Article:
In talking to friends lately, there’s a lot of talk about motivation, or a lack thereof. It’s not surprising. Especially during this time of COVID 19 and the pandemic. What’s surprising is collectively they shared symptoms of mild to severe stress, with lack of interest in work, exercise, eating well, and being social.
Researchers have identified “pandemic fatigue” as an all-encompassing term that may include symptoms of stress and anxiety, fatigue and irritability, deterioration of mood and sleep, emotional upset and depression, that can lead to a lack of motivation and poor performance. Seems about right!
According to the National Institutes of Health (NIH), stress is a broad term used to describe the brain’s response to any demand or set of demands resulting in a vast number of differentiated emotional and biological states. According to the NIH, there are two types of demands or “stressors” that contribute to stress in humans: (1) external / environmental stress, and (2) internal / emotional stress. For example, environmental stress is external, such as a project deadline, and stress that is internal may be caused by persistent fear or worry. While we all experience stress on a daily basis, it’s considered a normal part of life. However, not all stress is equal.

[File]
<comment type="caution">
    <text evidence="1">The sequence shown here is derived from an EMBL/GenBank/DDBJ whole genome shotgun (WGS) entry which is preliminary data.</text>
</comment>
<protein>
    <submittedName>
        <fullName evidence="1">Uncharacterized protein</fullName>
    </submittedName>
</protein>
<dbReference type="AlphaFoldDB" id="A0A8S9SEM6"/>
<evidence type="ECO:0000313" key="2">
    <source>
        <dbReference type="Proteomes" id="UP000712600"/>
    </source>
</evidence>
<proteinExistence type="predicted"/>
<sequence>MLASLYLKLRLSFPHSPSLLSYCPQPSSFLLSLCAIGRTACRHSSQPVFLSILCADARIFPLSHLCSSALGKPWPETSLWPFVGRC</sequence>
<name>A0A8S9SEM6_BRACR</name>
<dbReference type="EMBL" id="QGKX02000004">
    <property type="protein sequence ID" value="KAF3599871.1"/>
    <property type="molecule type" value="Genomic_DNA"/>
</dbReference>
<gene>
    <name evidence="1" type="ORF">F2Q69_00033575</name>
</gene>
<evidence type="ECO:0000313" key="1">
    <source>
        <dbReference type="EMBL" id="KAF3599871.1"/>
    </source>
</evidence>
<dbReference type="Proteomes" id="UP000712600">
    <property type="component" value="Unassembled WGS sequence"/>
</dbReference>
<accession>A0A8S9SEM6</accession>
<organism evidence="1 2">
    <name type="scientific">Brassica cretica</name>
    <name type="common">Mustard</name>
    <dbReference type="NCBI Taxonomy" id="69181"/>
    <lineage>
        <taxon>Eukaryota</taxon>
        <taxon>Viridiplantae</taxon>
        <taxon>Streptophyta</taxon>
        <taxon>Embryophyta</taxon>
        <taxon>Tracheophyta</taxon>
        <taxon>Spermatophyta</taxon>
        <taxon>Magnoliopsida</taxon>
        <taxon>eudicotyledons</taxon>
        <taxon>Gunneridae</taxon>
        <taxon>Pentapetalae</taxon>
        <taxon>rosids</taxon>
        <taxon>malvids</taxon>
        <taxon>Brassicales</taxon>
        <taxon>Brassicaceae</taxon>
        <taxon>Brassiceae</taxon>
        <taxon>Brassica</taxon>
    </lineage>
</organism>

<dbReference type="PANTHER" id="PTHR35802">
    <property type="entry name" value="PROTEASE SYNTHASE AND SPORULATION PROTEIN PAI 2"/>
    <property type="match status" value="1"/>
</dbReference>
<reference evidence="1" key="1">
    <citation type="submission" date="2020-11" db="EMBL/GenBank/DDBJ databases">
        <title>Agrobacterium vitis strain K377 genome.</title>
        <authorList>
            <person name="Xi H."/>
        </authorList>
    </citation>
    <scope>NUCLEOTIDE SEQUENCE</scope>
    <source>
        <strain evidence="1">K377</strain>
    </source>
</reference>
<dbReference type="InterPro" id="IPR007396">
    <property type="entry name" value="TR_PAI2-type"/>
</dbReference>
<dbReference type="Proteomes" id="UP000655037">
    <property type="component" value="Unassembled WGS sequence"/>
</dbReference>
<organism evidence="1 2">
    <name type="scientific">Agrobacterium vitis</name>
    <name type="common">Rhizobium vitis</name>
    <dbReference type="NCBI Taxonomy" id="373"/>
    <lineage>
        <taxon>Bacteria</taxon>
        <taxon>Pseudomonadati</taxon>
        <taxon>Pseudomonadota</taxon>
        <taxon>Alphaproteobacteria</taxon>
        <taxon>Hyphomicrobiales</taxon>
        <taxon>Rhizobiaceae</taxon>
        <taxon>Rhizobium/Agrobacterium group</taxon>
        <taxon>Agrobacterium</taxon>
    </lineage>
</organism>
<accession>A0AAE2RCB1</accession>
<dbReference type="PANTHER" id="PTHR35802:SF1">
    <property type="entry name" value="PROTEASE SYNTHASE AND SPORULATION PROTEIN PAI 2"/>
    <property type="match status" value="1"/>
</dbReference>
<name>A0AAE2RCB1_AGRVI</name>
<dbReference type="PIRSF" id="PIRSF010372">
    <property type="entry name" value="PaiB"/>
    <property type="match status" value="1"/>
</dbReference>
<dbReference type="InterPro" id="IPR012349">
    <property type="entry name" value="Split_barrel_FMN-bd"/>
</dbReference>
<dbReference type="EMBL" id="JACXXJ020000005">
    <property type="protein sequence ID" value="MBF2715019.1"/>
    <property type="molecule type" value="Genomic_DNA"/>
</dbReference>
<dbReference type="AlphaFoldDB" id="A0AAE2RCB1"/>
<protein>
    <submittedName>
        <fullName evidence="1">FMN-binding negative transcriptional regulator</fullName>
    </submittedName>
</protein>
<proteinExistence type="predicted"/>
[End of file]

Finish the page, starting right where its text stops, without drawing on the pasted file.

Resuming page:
There are two types of stress individuals experience:
1. Distress is negative stress that causes anxiety or unpleasant feelings that can lead to mental and physical issues.
2. Eustress is considered positive stress characterized by feelings of motivation, energy and excitement.
Continuous exposure to distress increases vulnerability to adverse health outcomes mentally and physically. For example, an individual who persistently perceives environmental demands exceeds their ability to adapt may experience feelings of anxiety that could lead to depression and physical illness and disease. Other consequences include weight gain, sleep disturbances, and substance abuse. During Covid distress seems to canceling-out eustress.
Bring on Eustress
When we understand the root cause of our stress and lack of motivation, we can take steps to feel better and move forward. Researches in the field recommend the following ways to include more positive stress in our lives for overall health and wellbeing.
• Physical movement, especially outdoors.
• Adopt an “attitude of Gratitude” – daily reminders of what you are grateful for.
• Push yourself to set small and large goals that are realistic, yet challenging.
• Stay Connected. Maintain your social circle and reach out to friends and family.
• Food as wellness. Conscious consumption will help to fuel your body and mind.